Here we will cover cover the general processes that go on when getting a building permit for a new building or remodel. While every jurisdiction will have their own specific ways of permitting, there are many similarities that seem to span across many different places.
Most jurisdictions have zoning rules. Some areas will have their own separate zoning/ planning department, and some will be combined with building and other departments.
There isn’t really a national standard for zoning like there is for building and fire codes. Localities write into their local ordinances/ laws what they want their community to act and feel like. Zoning usually covers topic like the use (what kind of business, residential, or industrial etc), parking requirements, building areas and heights, building setbacks, and signage requirements. Sometimes they will even have rules about material and exterior color usage.
You may have to get a separate zoning permit before going for building permit, or it may be intertwined with the building permit submittal. But, generally, it is something that is always addressed early on.
Fire Department Reviews
This is usually a separate department/ organization from the building department, and usually a separate review, but sometimes the reviewers are coordinated and review under one roof.
Be aware that fire districts often do not align with other jurisdictions. For instance, two different buildings a few blocks from one another might both in the same town and be under the same building department review, but may be in separate fire districts and subject to different fire reviews.
Fire department will be concerned with many similar things that building department is, primarily safety of life and making sure your building doesn’t burn down or collapse. There, may be some overlap between reviews. Fire generally focuses on items such as flammability of the materials and usage within the building, fire rated walls, sprinkler systems, fire alarms, portable extinguishers, egress, exit signs, etc.
Building Department Review
These reviewers will make sure your building is in compliance with the International Building Code, Plumbing codes, electrical codes, mechanical codes, etc, and any local code amendments if applicable. There may be separate reviewers for each trade, or you might have one person reviewing all the trades (usually the case in smaller jurisdictions)
The building review will cover all aspects of the IBC as they apply to your project. A code analysis will explain to them much of what they need to see, which will cover allowable areas, construction types, proper insulation, & egress to name a few. They’ll check to make sure you have the right number of bathrooms for the number of occupants in your building.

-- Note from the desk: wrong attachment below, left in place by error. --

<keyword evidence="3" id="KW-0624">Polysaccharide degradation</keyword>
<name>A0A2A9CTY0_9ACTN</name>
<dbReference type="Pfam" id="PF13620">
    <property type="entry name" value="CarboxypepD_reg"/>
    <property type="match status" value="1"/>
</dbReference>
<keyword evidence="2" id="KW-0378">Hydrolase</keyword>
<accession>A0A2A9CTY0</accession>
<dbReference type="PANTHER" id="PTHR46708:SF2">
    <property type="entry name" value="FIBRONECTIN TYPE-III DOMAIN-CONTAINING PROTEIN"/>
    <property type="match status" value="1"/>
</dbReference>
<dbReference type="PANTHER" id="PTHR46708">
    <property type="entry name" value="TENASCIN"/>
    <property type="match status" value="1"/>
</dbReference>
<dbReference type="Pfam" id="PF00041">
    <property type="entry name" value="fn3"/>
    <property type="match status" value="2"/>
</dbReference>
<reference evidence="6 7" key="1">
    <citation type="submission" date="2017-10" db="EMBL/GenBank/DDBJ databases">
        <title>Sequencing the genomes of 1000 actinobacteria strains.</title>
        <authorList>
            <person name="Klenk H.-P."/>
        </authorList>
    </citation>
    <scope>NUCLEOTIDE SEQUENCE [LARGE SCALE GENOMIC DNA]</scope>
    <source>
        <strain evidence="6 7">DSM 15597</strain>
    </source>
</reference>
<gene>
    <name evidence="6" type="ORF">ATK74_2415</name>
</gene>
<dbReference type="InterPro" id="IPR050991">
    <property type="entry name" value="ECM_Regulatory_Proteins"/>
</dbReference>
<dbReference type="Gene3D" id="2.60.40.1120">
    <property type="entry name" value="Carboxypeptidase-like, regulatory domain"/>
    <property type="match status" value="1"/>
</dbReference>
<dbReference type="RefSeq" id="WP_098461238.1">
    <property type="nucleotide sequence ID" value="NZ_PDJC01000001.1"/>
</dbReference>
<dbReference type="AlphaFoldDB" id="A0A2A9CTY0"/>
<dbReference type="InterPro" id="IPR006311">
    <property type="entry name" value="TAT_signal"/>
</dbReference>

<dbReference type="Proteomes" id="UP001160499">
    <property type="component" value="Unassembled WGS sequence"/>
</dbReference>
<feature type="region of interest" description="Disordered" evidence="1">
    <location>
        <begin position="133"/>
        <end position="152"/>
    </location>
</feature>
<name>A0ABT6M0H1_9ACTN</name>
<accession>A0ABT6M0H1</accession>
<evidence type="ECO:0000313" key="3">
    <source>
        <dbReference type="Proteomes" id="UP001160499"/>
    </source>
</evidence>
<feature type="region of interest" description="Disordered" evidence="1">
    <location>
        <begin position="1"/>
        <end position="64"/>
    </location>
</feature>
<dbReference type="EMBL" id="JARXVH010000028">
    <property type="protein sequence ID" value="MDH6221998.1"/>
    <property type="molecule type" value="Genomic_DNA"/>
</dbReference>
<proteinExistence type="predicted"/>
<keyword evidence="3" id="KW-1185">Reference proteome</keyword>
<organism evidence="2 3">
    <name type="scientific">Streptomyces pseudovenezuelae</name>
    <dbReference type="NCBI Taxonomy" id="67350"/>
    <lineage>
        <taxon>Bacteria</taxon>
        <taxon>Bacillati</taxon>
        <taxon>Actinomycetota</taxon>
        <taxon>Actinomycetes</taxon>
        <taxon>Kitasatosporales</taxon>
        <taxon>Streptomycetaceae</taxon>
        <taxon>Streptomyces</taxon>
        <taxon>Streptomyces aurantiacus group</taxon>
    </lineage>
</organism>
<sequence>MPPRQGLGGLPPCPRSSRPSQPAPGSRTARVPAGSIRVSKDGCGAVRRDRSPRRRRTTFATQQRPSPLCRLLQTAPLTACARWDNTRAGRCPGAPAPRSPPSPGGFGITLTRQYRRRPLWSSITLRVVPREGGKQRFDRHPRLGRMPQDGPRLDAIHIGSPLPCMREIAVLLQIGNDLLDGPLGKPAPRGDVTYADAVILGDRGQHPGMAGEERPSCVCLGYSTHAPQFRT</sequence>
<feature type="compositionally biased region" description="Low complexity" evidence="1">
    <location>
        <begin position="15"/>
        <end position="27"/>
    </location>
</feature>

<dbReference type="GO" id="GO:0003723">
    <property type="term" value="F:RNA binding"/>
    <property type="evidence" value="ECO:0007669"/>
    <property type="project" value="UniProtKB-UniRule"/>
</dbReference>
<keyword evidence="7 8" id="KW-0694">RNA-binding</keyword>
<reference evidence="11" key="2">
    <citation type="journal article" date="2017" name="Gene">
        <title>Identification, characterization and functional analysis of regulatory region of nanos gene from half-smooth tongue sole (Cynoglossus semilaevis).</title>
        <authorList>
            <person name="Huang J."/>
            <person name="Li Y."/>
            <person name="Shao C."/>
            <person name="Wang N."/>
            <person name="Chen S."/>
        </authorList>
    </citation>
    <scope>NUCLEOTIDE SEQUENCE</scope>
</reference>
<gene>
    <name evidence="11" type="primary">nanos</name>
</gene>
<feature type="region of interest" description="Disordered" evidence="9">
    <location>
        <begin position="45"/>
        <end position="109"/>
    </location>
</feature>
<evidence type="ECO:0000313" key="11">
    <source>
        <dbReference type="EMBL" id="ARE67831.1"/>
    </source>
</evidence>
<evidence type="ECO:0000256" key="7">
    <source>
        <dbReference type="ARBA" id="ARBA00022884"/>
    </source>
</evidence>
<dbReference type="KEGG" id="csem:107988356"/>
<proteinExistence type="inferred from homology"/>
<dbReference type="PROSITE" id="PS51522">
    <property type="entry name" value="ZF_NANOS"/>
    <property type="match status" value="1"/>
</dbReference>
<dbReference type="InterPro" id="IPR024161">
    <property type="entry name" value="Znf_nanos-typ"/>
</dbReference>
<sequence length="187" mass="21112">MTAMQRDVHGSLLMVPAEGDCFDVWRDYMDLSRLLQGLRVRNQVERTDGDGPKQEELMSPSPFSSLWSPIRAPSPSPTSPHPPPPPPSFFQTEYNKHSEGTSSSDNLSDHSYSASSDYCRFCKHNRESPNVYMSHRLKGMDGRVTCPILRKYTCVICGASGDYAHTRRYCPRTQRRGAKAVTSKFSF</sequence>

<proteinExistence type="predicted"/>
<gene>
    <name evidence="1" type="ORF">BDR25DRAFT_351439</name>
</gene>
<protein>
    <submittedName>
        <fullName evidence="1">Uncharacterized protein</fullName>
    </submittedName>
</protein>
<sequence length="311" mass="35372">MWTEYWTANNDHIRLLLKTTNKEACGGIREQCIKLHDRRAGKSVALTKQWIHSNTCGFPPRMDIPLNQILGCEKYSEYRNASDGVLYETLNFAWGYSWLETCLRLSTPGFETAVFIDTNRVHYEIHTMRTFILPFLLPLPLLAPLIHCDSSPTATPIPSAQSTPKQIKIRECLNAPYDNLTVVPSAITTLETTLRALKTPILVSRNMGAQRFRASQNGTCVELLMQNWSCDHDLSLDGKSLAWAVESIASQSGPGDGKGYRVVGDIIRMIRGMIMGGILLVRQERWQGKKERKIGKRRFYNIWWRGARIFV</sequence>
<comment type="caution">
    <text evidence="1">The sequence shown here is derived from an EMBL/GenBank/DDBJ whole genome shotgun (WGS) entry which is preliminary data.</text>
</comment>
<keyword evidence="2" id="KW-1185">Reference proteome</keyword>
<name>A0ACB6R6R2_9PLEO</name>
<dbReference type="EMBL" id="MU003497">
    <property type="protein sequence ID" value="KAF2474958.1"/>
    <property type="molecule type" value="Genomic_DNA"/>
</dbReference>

Plumbing will check for things like pipe sizing, proper venting, etc. Mechanical will make sure there is enough ventilation per code. Electrical will make sure your panel isn’t overloaded and things of that nature.
Depending on where you are there may be several other reviews needed, possibly with outside organizations that the building department might want to see proof of their approval. This may include subjects like : water supply districts, sanitation (sewer), forestry departments, department of transportation, health departments, etc.
It may seem like a cumbersome and frustrating process, but keep persevering and you’ll get it through!
Often, reviewers will have some comments to your drawings. This is normal. While some comments and processes may seem annoying, it is best to stay professional throughout the process. Usually, the authorities are often just doing their job and trying to make sure the building is safe. Hopefully they are not out to get you. If you create an adversarial relationship, it is often hard to back out of it, so best to avoid that!
Permitting fees can range from 100’s to 10’s of thousands, and is usually dependent on the value of your project. So, plan accordingly and check with your local jurisdiction on their fee schedules!
Drawings & Administration
Many places are going digital and accept drawings/ applications online or over email. I personally think this is a great time-saver. Some communities will still want paper submittals, often drawings on 24×36 large format “blueprints”. Check with your local authorities on their preferred method of correspondence and document transmittal.
Many jurisdictions also now have online systems where you can check on the status of reviews, who the reviewer is, comments, etc. This is a helpful too to be aware of if they have it.
Check to see if there are certain drawing standards that they want to see. Generally the departments will at least have requirements for drawings to be to scale, and to be stamped by a design professional. Some might have more specific requirements such as minimum text size, and minimum drawing types ( site plans, elevations, etc).